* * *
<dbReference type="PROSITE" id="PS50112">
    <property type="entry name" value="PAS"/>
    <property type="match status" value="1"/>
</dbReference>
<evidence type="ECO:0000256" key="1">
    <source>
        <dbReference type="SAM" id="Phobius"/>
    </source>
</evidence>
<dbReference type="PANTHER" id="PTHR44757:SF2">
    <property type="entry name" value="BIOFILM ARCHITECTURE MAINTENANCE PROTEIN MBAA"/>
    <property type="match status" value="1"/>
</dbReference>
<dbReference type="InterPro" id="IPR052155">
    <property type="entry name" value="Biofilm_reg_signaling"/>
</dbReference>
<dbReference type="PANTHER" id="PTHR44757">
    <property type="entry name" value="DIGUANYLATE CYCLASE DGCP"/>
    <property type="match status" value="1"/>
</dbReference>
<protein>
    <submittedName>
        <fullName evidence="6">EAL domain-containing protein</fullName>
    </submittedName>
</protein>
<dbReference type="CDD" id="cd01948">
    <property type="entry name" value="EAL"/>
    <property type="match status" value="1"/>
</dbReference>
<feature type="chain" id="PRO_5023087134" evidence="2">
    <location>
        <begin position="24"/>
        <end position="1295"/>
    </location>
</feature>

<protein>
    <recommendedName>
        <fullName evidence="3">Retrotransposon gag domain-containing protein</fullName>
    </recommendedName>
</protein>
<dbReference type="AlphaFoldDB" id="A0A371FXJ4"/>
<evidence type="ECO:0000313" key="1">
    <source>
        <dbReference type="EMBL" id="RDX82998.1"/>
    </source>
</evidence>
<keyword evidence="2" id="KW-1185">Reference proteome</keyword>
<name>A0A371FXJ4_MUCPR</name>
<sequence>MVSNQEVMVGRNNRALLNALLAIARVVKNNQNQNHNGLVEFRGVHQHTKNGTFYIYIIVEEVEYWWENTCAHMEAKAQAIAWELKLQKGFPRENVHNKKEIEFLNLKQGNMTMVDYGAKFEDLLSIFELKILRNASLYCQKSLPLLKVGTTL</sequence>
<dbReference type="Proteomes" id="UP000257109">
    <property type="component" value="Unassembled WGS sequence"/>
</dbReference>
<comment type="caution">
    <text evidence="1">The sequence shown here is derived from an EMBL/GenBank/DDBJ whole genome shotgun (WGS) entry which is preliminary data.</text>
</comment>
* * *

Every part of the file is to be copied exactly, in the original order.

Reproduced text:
<dbReference type="PROSITE" id="PS50112">
    <property type="entry name" value="PAS"/>
    <property type="match status" value="1"/>
</dbReference>
<evidence type="ECO:0000256" key="1">
    <source>
        <dbReference type="SAM" id="Phobius"/>
    </source>
</evidence>
<dbReference type="PANTHER" id="PTHR44757:SF2">
    <property type="entry name" value="BIOFILM ARCHITECTURE MAINTENANCE PROTEIN MBAA"/>
    <property type="match status" value="1"/>
</dbReference>
<dbReference type="InterPro" id="IPR052155">
    <property type="entry name" value="Biofilm_reg_signaling"/>
</dbReference>
<dbReference type="PANTHER" id="PTHR44757">
    <property type="entry name" value="DIGUANYLATE CYCLASE DGCP"/>
    <property type="match status" value="1"/>
</dbReference>
<protein>
    <submittedName>
        <fullName evidence="6">EAL domain-containing protein</fullName>
    </submittedName>
</protein>
<dbReference type="CDD" id="cd01948">
    <property type="entry name" value="EAL"/>
    <property type="match status" value="1"/>
</dbReference>
<feature type="chain" id="PRO_5023087134" evidence="2">
    <location>
        <begin position="24"/>
        <end position="1295"/>
    </location>
</feature>

<protein>
    <recommendedName>
        <fullName evidence="3">Retrotransposon gag domain-containing protein</fullName>
    </recommendedName>
</protein>
<dbReference type="AlphaFoldDB" id="A0A371FXJ4"/>
<evidence type="ECO:0000313" key="1">
    <source>
        <dbReference type="EMBL" id="RDX82998.1"/>
    </source>
</evidence>
<keyword evidence="2" id="KW-1185">Reference proteome</keyword>
<name>A0A371FXJ4_MUCPR</name>
<sequence>MVSNQEVMVGRNNRALLNALLAIARVVKNNQNQNHNGLVEFRGVHQHTKNGTFYIYIIVEEVEYWWENTCAHMEAKAQAIAWELKLQKGFPRENVHNKKEIEFLNLKQGNMTMVDYGAKFEDLLSIFELKILRNASLYCQKSLPLLKVGTTL</sequence>
<dbReference type="Proteomes" id="UP000257109">
    <property type="component" value="Unassembled WGS sequence"/>
</dbReference>
<comment type="caution">
    <text evidence="1">The sequence shown here is derived from an EMBL/GenBank/DDBJ whole genome shotgun (WGS) entry which is preliminary data.</text>
</comment>